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Conversation with artists Fabiola Menchelli and Heather Watkins, and exhibition curator Stephanie Snyder. 

Followed by a public reception at the Cooley Gallery. Free and open to the public.

The Douglas F. Cooley Memorial Art Gallery, Reed College, is proud to present Dark Moves: Fabiola Menchelli & Heather Watkins. This intimate exhibition consists of newly-commissioned work by Mexico City artist Fabiola Menchelli and Northwest artist Heather Watkins. 

Menchelli and Watkins are artists deeply invested in the sensory and perceptual possibilities of light—along with its orbital complements, darkness and shadow. With artistic methodologies drawn from poetry, cosmogony, and scientific experimentation, the artists modulate the luminal in pursuit of unknown outcomes. Resultant forms of disappearance, reversal, and refraction communicate across the entirety of the Cooley—particularly in the center, where a hexagonal room with open ends echoes the internal angles and shadows of Menchelli and Watkins’ work.​​ As viewers move through, and around, the hexagon, their bodies draw the symbol of the lemniscate—the infinity symbol (∞). Dark Moves seeks to emulate the ways that shadow becomes a medium in the artists’ hands—contouring, obscuring, and unfolding their work across the deep, azure walls of the museum. 

Menchelli and Watkins employ color, line, and saturation—dematerializing modernist geometries, and transforming planarity into ascending angles and curves. Their experiments produce enigmatic effects and lacunae—voids and folds that touch and trace one another. In Dark Moves, Menchelli brings new dimensionality to her translucent color photograms, made entirely in the dark—folding and manipulating the photosensitive paper. These alchemical agents become embodied sculptures mounted on a stainless steel substructure that thrust their geometric volumes, casting shadows on the wall. In the darkened surroundings of the space, Watkins transforms the dynamic linearity of her ink-based drawings into rising, swooping organic forms that radiate wild shadows. These sculptural forms accompany numinous gold reliefs created by imperceptible forces, and small works on paper that oscillate between a fluid lyricism and darker visions of interior compression.

Over the last two years, the artists and the curator have engaged in an extensive collaborative process, working between Portland and Mexico City. This ongoing conversation has shaped every aspect of the exhibition and its extended programing, including the forthcoming catalog by Mexico City designer Priscila Vanneuville.

In Dark Moves, seeing is not believing. Here, to “see” is to search for ways of knowing that may only be accessed through shadow, the subconscious, and the ancient iconographies of pleasure and pain at the heart of the visual imagination. 

Heather Watkins holds an MFA from the Rhode Island School of Design, and a dual BA in English & World Literature and Classical Studies, from Pitzer College (Claremont, CA). She has received numerous grants from organizations including: the Oregon Arts Commission; the Ford Family Foundation; and the Regional Arts & Culture Council (Portland, OR); and has been awarded residencies at Caldera (Sisters, OR); the Sitka Center for Art & Ecology (Otis, OR); Stelo Arts (Portland, OR); and Township10 (Marshall, NC). Watkins has exhibited her work at institutions including: the Portland Art Museum (Portland, OR); The Art Gym at Marylhurst University (Marylhurst, OR); the lumber room (Portland, OR); Oregon Contemporary (Portland, OR); Planthouse (New York, NY); CANADA (New York, NY); and PDX CONTEMPORARY ART (Portland, OR). Her work is included in the collections of the Portland Art Museum (Portland, OR); the Miller Meigs Collection (Portland, OR); Reed College (Portland, OR); Portland State University; and the Artist’s Book Collection of the Museum of Modern Art (New York, NY), as well as numerous library collections. Heather Watkins is represented by PDX CONTEMPORARY ART in Portland, OR.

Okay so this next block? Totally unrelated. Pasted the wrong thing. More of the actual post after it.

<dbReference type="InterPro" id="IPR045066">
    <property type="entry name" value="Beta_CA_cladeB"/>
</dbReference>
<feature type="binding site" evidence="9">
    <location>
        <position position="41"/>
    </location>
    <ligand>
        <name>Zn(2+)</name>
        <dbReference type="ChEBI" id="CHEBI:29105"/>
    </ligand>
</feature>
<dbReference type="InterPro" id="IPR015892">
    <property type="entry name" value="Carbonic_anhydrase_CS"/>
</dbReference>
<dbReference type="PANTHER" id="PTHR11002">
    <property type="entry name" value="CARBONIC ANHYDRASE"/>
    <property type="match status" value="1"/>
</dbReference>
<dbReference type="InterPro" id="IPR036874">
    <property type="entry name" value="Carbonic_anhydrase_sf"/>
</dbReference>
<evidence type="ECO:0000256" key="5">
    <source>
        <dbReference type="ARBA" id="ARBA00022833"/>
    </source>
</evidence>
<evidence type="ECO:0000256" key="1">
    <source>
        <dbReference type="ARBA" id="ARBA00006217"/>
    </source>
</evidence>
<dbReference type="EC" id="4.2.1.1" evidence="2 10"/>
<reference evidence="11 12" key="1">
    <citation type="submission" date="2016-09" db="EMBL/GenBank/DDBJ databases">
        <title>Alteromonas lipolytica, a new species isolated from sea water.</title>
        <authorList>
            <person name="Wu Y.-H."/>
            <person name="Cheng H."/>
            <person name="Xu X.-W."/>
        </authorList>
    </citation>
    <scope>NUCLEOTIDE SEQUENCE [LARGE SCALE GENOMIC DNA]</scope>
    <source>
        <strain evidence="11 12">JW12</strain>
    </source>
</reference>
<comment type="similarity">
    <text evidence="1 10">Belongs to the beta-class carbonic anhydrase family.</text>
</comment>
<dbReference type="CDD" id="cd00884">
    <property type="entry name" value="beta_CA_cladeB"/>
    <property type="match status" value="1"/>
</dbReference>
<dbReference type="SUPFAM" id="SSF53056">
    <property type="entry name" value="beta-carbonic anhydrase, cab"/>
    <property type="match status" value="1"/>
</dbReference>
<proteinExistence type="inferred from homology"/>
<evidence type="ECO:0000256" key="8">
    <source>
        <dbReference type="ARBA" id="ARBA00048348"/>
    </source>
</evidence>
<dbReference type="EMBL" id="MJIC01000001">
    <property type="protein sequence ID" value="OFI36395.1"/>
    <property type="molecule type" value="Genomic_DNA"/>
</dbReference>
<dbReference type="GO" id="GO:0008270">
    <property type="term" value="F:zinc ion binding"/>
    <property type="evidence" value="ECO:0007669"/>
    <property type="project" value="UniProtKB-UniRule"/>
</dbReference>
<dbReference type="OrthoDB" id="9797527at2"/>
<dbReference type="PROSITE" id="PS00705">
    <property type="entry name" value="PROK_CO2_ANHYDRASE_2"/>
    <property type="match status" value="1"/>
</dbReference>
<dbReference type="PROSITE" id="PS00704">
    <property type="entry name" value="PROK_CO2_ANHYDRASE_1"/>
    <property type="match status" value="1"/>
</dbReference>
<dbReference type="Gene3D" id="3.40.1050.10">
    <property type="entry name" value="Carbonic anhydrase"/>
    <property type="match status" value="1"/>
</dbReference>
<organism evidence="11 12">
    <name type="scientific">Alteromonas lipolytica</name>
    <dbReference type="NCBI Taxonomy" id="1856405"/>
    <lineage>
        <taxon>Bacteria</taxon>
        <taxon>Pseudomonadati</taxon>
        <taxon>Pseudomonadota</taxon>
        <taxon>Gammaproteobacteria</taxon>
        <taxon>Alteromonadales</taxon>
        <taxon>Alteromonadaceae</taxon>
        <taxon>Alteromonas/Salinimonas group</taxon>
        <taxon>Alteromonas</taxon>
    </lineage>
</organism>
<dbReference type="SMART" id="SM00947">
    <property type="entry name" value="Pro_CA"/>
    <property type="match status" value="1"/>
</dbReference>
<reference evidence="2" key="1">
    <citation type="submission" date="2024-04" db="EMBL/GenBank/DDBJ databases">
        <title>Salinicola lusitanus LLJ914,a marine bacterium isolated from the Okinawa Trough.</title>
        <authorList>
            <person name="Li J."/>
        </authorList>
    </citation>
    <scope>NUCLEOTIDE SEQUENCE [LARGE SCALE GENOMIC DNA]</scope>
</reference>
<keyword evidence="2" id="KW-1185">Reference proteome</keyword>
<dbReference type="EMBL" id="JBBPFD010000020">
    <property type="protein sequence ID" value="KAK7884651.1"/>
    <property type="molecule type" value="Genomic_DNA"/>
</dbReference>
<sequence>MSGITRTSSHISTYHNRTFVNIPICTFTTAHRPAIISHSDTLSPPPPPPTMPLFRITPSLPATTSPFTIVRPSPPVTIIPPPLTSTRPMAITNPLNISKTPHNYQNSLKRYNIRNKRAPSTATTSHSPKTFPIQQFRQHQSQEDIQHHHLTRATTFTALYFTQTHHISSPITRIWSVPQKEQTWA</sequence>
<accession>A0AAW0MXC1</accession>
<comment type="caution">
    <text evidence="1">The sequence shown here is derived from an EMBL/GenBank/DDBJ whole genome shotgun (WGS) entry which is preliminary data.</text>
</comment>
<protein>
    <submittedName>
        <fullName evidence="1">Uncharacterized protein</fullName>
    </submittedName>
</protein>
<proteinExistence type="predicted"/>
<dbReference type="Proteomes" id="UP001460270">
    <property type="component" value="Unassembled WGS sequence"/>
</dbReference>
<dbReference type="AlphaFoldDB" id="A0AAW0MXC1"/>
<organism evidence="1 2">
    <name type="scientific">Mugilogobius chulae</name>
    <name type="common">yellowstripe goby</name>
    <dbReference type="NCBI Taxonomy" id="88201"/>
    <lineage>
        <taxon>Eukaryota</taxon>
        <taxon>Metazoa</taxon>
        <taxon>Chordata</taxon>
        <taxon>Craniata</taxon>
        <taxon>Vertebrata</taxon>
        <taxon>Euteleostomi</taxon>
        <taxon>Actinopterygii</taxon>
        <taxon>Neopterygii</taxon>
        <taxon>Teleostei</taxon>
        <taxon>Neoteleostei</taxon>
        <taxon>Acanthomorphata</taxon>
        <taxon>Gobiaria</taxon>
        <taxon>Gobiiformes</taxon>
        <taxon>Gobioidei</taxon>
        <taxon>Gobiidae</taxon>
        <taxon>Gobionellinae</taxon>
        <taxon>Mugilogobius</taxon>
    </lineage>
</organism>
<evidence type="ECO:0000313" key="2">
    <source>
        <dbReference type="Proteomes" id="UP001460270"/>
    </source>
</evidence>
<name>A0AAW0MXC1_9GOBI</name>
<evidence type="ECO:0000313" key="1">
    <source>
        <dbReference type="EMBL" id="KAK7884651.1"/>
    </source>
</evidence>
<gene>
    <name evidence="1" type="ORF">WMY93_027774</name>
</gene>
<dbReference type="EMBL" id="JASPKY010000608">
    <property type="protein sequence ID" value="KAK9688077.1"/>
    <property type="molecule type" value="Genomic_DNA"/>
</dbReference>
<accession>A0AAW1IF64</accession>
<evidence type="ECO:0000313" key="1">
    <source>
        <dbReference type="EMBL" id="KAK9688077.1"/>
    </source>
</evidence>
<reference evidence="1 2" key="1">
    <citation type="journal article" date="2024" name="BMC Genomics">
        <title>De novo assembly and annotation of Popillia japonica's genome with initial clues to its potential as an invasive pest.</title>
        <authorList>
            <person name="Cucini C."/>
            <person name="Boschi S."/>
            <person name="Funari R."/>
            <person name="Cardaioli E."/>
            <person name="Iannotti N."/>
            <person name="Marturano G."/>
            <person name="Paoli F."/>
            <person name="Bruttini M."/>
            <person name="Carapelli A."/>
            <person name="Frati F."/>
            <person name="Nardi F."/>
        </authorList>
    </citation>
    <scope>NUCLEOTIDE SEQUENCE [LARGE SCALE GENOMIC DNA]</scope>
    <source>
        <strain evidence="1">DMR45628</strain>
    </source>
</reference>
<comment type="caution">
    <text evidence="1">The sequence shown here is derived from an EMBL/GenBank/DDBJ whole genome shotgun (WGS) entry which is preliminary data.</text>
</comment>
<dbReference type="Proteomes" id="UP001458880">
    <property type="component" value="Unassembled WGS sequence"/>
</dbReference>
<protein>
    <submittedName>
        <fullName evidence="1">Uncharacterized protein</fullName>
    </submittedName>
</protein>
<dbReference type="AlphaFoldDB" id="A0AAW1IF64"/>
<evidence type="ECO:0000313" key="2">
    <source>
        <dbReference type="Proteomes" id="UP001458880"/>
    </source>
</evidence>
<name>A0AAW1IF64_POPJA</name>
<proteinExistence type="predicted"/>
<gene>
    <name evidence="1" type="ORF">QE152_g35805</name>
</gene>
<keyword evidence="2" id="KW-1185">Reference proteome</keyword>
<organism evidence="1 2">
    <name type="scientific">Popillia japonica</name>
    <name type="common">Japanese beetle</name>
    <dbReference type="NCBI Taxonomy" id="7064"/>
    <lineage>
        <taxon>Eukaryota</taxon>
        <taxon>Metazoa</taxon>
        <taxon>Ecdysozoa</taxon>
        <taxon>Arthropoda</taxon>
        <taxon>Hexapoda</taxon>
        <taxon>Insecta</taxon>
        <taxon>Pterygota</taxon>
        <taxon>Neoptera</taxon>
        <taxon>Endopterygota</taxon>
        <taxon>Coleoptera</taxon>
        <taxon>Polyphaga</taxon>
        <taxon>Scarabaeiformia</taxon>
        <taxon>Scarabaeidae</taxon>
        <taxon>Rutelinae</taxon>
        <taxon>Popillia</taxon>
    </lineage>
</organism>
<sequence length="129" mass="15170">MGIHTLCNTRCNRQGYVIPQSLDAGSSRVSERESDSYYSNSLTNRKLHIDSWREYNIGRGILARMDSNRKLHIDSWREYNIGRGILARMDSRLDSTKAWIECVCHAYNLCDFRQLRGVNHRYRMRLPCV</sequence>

Fabiola Menchelli received an MFA from Massachusetts College of Art in 2013. Her most recent exhibitions include, I carry all the names I'm given, Arróniz Arte Contemporáneo (CDMX, 2022), Parallax, ProxyCo Gallery (New York, 2021), Under the Blue Sun, Marshall Contemporary (Los Angeles, 2021). She has been invited to artistic residencies such as Skowhegan School of Painting and Sculpture (Skowhegan, ME), Bemis Center for Contemporary Arts (Omaha, NE), Casa Wabi (Puerto Escondido, Mexico), Casa Nano (Tokyo, Japan) and Unlisted Projects (Austin, TX). Menchelli has been honored with the National System of Art Creators FONCA grant (2019-2022), the XVI Photography Biennial Acquisition Award from Centro de la Imagen (2014), the Fulbright-García Robles Scholarship (2011-2013), FONCA-CONACYT for studies abroad (2011-2013), and the Massart Dean's Award (2012-2013). Her most recent book titled Desdoble, by Fabiola Menchelli & Andrea Chapela, ESPAC México (2022), was translated to English by the Douglas F. Cooley Memorial Art Gallery, Reed College. Her work has been included in  Pictures, ed. Ken Miller, There. Editions, USA (2022), and in publications such as Aperture, OSMOS, Terremoto, L'Officiel, and Glasstire. Menchelli has taught in numerous private and public institutions including Reed College between 2018-2019. Her work is represented by ProxyCo Gallery in New York, Marshall Contemporary in L.A. and Arroniz Gallery in México City. She currently lives and works in México City.


Image credit: Fabiola Menchelli, Where the light enters, it leaves, 2023 & Heather Watkins, Hidden Span IV, 2023

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